Swiss citizens rejected federal government proposals to overhaul the country’s corporate tax system.
With a majority of more than 59%, in February, the Swiss derailed a long process to abolish ultralow tax rates for multinationals to bring Switzerland in line with other EU and OECD countries.
The Swiss government wants to abolish tax privileges for Swiss-domiciled multinationals—most of whose actual business activities are elsewhere—by 2019. But Swiss voters feared that the end result would be lower taxes for all companies, as competition would grow among cantons to hang on to their well-heeled multinationals.
Middle-income voters feared they would be left to either foot the bill or accept lower standards of publicly funded services, even though it was made clear that a “no” vote could adversely affect the Swiss economy.
“The government and business representatives could not get through with their arguments about jobs and growth, keeping Switzerland a good location for international investment,” says Christian Keuschnigg, professor of public economics at the University of St Gallen in Switzerland.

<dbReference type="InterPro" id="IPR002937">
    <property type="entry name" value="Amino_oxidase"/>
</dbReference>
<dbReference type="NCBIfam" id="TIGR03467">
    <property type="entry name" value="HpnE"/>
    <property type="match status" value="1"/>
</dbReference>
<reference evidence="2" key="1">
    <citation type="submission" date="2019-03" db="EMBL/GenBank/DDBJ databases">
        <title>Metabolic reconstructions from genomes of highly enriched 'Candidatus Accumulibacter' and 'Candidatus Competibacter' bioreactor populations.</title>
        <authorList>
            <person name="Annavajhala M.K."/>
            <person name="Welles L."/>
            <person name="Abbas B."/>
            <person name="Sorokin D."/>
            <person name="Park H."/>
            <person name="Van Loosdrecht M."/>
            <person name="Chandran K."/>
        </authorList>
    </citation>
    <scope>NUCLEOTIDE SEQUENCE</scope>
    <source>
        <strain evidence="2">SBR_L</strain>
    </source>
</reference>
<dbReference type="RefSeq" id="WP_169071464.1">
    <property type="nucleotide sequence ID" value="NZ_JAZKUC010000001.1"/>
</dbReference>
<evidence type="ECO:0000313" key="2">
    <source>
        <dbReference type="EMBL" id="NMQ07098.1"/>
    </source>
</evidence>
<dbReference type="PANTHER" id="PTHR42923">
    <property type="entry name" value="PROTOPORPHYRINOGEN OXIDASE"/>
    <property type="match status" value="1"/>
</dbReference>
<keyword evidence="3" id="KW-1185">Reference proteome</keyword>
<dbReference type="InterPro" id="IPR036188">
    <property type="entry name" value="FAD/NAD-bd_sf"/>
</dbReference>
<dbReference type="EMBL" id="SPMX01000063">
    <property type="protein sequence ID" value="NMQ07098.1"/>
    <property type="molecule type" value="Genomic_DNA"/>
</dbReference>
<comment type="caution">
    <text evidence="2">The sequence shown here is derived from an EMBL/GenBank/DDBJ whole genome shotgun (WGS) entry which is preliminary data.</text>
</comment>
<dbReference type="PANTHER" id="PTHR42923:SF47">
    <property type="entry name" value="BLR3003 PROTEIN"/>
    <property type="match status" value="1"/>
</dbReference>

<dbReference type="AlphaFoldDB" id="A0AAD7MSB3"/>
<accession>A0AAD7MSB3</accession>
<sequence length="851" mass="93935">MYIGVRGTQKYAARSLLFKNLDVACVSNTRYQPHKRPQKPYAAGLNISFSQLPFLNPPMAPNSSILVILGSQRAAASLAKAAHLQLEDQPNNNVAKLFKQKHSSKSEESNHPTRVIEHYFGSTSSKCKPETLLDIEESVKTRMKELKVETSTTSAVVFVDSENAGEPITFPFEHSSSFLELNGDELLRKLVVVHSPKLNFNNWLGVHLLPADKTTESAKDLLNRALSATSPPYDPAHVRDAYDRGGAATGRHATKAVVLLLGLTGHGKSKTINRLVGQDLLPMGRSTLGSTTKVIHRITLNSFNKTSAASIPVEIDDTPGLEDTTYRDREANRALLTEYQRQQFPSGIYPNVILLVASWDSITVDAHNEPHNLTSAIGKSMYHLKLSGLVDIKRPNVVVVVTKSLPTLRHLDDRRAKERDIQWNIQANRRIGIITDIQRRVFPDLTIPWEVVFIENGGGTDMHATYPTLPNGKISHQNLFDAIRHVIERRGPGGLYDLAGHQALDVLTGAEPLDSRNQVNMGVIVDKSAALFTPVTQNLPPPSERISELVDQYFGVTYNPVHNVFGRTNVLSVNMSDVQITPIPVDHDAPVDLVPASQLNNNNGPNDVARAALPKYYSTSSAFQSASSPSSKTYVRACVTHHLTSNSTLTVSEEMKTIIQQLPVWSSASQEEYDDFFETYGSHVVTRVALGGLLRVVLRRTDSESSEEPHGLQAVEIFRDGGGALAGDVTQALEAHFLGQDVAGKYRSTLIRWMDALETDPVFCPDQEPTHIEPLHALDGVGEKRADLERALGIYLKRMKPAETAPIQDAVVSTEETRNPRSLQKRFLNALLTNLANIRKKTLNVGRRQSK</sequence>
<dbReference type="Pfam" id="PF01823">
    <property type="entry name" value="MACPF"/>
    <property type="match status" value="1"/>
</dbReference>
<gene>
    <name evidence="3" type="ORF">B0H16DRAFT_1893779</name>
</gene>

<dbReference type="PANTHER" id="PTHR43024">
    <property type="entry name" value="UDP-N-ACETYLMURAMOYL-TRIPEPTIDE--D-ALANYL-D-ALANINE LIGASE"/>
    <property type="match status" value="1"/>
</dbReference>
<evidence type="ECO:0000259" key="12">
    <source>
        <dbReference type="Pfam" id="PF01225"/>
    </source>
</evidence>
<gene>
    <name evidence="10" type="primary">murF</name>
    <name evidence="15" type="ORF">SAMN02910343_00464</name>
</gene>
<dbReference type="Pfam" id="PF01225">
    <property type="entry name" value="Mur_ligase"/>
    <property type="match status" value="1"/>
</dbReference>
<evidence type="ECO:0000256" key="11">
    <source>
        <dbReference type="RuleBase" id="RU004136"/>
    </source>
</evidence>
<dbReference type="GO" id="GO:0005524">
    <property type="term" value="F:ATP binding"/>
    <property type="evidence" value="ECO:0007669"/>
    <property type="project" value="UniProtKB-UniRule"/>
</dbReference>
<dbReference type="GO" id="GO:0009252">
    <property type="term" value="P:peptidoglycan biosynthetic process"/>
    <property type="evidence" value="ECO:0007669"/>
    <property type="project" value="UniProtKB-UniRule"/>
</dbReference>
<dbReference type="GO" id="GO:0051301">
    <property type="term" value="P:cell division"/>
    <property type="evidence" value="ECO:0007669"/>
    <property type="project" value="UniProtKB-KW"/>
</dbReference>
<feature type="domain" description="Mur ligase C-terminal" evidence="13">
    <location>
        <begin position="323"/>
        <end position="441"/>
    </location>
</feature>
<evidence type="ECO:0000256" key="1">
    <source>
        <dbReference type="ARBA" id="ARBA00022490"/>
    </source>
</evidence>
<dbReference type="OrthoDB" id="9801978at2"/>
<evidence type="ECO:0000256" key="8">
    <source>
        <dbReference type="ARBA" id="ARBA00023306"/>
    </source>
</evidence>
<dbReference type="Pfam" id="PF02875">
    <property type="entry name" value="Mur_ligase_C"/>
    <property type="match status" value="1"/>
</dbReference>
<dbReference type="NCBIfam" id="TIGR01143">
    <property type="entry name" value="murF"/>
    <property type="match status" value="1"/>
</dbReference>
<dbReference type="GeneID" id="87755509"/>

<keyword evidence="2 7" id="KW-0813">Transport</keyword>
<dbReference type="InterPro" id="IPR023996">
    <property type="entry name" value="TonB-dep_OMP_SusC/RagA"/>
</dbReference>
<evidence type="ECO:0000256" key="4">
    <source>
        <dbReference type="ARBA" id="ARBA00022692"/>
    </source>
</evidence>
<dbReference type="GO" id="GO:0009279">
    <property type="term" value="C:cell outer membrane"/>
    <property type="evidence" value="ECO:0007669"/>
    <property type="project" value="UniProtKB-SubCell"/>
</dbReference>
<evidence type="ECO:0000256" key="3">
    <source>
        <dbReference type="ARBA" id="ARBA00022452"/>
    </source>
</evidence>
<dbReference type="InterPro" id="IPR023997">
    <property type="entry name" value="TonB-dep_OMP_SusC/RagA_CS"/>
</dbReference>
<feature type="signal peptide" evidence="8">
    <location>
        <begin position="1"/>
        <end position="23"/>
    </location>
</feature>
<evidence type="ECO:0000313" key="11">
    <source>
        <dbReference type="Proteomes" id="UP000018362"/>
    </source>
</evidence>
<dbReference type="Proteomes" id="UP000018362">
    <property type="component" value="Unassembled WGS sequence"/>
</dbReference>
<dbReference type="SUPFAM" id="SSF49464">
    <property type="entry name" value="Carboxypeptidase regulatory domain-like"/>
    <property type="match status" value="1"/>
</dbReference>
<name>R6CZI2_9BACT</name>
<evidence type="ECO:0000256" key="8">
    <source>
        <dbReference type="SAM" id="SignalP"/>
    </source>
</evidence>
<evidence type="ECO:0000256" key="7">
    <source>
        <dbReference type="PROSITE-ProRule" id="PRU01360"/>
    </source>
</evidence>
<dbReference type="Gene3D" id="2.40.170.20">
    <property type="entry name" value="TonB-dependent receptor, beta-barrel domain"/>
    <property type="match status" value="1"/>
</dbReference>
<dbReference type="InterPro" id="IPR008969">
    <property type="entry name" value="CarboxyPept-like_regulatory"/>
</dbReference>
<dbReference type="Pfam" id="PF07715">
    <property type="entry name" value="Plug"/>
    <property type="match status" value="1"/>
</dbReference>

Instead, he says, voters were persuaded by the “putting local needs first” message of the Swiss Social Democratic Party, which argued that new tax loopholes would be created that benefited only lawyers and accountants, and that across-the-board cuts in corporate taxes would mean, “we all pay with worse services and higher taxes and charges.”
Keuschnigg says the “no” vote could increase uncertainty about the economic outlook: “This comes on top of the overvalued Swiss franc and high wages, which make Switzerland a very expensive country.”
The federal government in Bern must come up with an alternative plan and get it approved by 2019 if Switzerland is not to face possible sanctions from the EU and other trading partners. “There is a very tight timeline to implement a solution,” says Keuschnigg, “especially if it comes to a new vote.”